The Answer is Bog Ore

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Bog ore is the answer to the fifth question in the Suffield Trivia Contest located in the February issue of The Observer. The question was, “Suffield had a mineral found in swamps that was very useful. What was it?” Bog ore (or bog iron) was widely sought in colonial America. It was smelted and made into iron.

According to Robert Alcorn in his book, The Biography of a Town, bog ore was found in the low area between Sheldon Street and North Grand Street in what was known as the Pancake Swamp. The formations of bog ore looked like pancakes, hence the name.

The conditions necessary for bog ore are many. Streams need to carry dissolved iron from high areas to flat areas which contain stagnant pools of water. Anaerobic bacteria created in nearby rotting vegetation produce low concentrations of tannic acid, which concentrates the iron. A visible presence of this process is an iridescent oily film on top of the water. It is a sure indication that bog ore is being formed. Another indication is the presence of rusty stones or reddish water.

Iron smelting from bog ore was invented during the Iron Age. Most Viking metal was made from it. A major source of bog ore is the peat bogs in Europe. A bog ore hunter, an actual career title in Viking times, would pull back a layer of peat. Underneath it, pea-sized nodules of bog ore can be found and harvested. And harvested again and again. It takes only twenty years, or a generation, to form bog ore if the area remains undisturbed. Using a thin metal rod is a good way to find bog ore buried in the ground, invisible to the eye. Unfortunately for the bog ore hunter, it is back-breaking work.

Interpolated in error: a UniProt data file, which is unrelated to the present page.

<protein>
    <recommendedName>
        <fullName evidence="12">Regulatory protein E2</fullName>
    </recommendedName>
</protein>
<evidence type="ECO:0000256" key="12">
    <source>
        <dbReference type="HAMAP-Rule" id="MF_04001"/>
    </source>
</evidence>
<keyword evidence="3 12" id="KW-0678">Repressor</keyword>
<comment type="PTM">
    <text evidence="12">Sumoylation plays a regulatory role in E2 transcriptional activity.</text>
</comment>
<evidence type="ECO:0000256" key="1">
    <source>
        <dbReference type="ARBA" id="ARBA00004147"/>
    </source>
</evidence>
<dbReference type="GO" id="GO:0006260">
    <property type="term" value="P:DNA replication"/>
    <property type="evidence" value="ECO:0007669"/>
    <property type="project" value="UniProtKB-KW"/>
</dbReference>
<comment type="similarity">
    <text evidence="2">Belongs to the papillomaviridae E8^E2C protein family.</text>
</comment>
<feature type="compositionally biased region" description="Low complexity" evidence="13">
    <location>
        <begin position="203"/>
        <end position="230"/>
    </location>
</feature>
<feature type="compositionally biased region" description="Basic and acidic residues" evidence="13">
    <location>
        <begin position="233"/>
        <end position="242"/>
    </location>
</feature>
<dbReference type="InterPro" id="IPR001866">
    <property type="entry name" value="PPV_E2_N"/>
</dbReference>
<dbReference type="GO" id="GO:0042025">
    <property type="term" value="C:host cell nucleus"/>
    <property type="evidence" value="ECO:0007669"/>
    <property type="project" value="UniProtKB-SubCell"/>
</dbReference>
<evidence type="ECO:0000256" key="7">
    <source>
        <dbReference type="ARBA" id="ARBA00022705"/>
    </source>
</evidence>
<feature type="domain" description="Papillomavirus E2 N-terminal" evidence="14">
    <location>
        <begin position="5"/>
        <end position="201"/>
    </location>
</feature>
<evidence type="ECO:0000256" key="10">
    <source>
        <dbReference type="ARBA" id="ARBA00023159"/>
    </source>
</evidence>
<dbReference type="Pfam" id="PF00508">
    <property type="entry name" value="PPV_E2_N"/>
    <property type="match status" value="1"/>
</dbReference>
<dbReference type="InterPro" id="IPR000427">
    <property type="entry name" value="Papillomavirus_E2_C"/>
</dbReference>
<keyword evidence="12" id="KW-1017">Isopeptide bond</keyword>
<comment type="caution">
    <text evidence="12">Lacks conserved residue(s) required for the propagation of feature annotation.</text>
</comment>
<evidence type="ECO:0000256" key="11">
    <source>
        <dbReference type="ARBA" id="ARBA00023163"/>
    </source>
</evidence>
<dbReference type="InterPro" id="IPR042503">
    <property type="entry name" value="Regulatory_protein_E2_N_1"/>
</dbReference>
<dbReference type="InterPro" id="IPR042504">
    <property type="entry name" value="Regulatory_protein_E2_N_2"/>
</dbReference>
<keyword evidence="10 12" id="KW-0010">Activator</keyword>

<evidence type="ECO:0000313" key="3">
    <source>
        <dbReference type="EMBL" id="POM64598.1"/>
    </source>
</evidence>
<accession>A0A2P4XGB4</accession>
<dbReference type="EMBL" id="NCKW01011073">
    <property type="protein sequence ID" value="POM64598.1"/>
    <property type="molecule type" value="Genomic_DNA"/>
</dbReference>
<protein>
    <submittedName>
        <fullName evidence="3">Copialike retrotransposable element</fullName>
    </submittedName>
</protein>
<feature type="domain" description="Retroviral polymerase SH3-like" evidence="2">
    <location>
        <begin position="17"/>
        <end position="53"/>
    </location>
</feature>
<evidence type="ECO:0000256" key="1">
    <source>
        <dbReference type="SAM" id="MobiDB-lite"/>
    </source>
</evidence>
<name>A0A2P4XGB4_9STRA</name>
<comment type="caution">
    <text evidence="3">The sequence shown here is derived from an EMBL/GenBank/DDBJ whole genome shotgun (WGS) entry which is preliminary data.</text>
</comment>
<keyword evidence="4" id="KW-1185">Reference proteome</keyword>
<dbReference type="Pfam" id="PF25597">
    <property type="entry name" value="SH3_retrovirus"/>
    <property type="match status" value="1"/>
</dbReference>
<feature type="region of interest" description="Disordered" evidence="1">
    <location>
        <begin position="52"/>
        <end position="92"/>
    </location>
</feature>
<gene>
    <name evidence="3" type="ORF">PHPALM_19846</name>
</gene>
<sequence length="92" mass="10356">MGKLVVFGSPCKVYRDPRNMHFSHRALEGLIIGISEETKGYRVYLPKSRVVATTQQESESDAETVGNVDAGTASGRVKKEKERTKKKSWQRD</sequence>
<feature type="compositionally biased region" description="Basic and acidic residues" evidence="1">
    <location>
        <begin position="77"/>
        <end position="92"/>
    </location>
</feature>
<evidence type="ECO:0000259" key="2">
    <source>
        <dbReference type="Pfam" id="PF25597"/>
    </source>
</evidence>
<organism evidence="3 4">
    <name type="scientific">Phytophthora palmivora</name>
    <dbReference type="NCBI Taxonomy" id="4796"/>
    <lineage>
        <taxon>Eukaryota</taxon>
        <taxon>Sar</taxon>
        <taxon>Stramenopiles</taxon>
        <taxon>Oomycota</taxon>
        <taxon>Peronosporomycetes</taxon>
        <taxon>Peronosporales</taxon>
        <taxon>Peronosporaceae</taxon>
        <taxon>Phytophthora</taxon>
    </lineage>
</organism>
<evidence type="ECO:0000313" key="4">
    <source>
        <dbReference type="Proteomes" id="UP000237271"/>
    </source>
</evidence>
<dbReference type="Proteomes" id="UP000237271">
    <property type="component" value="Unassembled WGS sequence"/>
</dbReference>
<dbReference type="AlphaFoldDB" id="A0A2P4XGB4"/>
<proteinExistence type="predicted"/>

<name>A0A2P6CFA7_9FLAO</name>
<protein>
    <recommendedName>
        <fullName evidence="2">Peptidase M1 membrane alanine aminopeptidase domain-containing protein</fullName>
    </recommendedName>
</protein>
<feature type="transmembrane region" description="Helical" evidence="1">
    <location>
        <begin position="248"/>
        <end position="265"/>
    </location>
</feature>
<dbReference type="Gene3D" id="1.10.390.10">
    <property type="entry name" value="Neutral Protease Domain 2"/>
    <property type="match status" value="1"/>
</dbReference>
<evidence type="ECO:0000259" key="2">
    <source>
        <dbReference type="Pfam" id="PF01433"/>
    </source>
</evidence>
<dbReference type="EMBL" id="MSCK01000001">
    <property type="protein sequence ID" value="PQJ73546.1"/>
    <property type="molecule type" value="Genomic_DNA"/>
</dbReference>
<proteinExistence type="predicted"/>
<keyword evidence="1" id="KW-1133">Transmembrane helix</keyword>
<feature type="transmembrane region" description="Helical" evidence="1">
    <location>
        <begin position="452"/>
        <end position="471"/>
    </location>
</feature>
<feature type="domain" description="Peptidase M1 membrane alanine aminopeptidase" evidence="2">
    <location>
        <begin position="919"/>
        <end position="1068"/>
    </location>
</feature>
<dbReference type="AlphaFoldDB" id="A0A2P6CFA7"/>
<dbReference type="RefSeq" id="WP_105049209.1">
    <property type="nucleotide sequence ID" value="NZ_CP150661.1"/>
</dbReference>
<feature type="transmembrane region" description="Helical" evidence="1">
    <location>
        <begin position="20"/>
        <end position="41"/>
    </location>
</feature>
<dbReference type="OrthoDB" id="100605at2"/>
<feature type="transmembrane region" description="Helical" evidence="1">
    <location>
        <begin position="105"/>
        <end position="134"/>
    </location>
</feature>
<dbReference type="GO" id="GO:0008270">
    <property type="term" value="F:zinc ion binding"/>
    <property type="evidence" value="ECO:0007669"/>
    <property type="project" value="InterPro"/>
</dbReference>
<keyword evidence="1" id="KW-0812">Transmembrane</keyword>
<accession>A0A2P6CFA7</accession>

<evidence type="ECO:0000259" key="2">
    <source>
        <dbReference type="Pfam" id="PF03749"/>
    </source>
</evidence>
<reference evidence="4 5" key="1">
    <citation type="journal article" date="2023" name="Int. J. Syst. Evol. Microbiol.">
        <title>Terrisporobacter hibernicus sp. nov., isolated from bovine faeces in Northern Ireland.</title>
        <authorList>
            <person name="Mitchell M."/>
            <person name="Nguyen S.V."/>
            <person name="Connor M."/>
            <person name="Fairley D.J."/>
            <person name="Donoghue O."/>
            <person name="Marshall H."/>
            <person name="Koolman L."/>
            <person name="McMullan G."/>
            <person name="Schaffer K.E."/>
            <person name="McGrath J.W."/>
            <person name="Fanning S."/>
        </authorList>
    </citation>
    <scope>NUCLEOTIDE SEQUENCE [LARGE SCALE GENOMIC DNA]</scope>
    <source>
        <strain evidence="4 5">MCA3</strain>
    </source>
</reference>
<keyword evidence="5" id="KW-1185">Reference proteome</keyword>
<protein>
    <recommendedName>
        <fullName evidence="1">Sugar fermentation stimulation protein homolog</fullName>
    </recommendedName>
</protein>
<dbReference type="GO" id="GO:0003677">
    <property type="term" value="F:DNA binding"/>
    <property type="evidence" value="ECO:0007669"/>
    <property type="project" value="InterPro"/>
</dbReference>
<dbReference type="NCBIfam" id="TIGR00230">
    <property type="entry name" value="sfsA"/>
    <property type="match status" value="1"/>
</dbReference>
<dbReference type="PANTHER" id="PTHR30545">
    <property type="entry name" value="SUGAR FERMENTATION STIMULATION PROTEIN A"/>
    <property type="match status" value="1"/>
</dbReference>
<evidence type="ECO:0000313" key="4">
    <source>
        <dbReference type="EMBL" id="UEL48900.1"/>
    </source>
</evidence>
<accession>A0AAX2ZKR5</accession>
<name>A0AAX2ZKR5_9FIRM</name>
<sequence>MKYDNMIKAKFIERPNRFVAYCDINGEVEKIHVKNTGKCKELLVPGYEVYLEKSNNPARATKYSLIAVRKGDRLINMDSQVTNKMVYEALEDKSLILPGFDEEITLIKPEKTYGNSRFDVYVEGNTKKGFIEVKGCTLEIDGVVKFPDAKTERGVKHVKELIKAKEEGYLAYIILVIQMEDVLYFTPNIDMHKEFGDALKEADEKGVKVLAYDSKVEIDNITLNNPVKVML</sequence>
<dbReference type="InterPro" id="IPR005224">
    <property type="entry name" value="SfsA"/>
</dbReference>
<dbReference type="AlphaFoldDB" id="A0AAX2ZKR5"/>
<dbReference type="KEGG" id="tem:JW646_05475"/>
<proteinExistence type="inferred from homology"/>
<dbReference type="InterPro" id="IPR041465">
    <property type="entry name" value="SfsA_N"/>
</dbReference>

Colonel John Pynchon, the founder of Suffield, Joseph Parsons of Northampton and John Eliot of Windsor founded an iron works in Suffield in 1701, later known as the Eliot Iron Works. Between the years 1718 and 1738, the Eliot Iron Works processed 538 tons of iron. That’s a lot of bog ore. The iron was formed into bars of fifty pounds each and sold to makers of door hinges, latches and other iron items. Later on, the iron works manufactured shovels. The Iron Works was located on the bank of Stony Brook on Boston Neck Road at the foot of the hill leading to East Street. It was in business for a century, until 1801, when the so-called Johnson Flood destroyed it. Two other iron works were established in town, both on Stony Brook: one in 1721 near the lower end of High Street (now Main Street), in business until 1770. The other was built near the Simsbury line (in our time, the East Granby line) at Stony Brook Falls in 1722. It principally manufactured nails. In 1725, iron became legal tender except in the case of the minister’s pay. 

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